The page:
A basic overview of how drones are build and how they work

Since I haven’t been so active in the past few months because of my lack of time, I’m coming back with some new knowledge to spread around. The 0x00sec drone is on the way to be accomplished right? So why not understand how drones generally work and even build your own.

Disclaimer: All the information provided in this article is pure self-researching, so if I got something wrong please let me know. Also some constructive criticism is always welcomed.

What is a drone

According to wikipedia a drone is:

An unmanned aerial vehicle ( UAV ), commonly known as a drone , is an aircraft without a human pilot aboard. UAVs are a component of an unmanned aircraft system (UAS) which include a UAV, a ground-based controller, and a system of communications between the two. The flight of UAVs may operate with various degrees of autonomy: either under remote control by a human operator or autonomously by onboard computers.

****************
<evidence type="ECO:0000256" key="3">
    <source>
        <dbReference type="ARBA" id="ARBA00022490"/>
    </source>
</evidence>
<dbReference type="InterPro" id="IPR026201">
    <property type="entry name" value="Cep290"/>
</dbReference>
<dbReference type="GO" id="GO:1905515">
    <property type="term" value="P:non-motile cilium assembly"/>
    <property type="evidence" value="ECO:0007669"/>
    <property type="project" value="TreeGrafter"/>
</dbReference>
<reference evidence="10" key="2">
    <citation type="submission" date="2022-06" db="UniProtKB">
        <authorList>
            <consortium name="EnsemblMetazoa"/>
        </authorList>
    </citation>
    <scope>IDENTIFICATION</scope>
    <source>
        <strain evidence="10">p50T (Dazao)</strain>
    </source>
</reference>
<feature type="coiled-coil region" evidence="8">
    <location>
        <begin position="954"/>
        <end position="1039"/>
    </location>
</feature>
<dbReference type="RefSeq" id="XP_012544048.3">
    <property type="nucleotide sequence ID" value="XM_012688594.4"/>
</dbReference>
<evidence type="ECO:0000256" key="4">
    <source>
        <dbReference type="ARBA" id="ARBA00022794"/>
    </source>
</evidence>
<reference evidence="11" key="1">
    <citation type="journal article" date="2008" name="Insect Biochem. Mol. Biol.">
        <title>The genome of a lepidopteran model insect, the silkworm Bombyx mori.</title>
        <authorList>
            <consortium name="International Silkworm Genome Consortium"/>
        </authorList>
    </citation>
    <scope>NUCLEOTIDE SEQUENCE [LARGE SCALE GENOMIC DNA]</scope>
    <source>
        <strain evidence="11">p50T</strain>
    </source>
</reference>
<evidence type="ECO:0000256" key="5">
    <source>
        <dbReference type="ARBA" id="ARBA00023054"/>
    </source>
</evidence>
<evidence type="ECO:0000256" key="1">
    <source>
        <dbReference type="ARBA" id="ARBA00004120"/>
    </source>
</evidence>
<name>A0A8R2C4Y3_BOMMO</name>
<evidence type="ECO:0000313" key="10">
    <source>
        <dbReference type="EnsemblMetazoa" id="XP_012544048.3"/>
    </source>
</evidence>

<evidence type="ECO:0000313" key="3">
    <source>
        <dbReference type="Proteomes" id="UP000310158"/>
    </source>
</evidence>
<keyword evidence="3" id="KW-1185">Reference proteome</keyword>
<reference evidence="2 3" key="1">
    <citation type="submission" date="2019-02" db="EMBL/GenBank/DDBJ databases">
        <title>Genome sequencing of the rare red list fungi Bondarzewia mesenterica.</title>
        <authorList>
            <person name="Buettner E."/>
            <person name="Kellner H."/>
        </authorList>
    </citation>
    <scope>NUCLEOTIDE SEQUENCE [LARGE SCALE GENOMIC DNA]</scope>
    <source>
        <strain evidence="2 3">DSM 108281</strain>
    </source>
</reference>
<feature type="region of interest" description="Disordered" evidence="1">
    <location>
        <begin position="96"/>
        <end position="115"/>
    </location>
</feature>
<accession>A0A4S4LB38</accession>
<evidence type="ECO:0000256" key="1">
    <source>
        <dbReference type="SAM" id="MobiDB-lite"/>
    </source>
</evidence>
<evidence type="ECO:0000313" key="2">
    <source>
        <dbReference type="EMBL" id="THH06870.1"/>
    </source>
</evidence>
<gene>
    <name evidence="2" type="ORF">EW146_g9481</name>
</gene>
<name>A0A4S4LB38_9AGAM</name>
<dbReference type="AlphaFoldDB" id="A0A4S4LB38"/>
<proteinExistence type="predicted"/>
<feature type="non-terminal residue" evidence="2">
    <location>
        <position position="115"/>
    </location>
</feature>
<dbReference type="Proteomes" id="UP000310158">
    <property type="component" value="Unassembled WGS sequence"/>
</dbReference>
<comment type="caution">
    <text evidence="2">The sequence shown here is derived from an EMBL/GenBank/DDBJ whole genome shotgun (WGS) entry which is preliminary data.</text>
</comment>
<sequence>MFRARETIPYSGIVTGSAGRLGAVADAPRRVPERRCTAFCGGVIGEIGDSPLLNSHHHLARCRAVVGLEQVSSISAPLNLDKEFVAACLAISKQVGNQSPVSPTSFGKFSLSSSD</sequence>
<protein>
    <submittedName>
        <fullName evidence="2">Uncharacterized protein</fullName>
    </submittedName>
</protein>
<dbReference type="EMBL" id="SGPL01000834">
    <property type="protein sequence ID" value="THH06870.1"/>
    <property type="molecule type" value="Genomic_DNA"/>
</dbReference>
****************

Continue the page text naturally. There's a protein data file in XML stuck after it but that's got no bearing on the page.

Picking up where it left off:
Typically an unmanned aircraft is made of light composite materials to reduce weight and increase maneuverability.

There are multiple types of drones. Here are some of them:

Number of Propellers Size Range Equipment
Tricopter Nano Drones Close Range Drones Drones with Camera
Quadcopter Mini Drones Short Range Drones Drones with FPV
Hexacopter Regular Size Drones Mid-Range Drones Drones with GPS
Octocopter Large Drones Endurance Drones Drones with stabilizers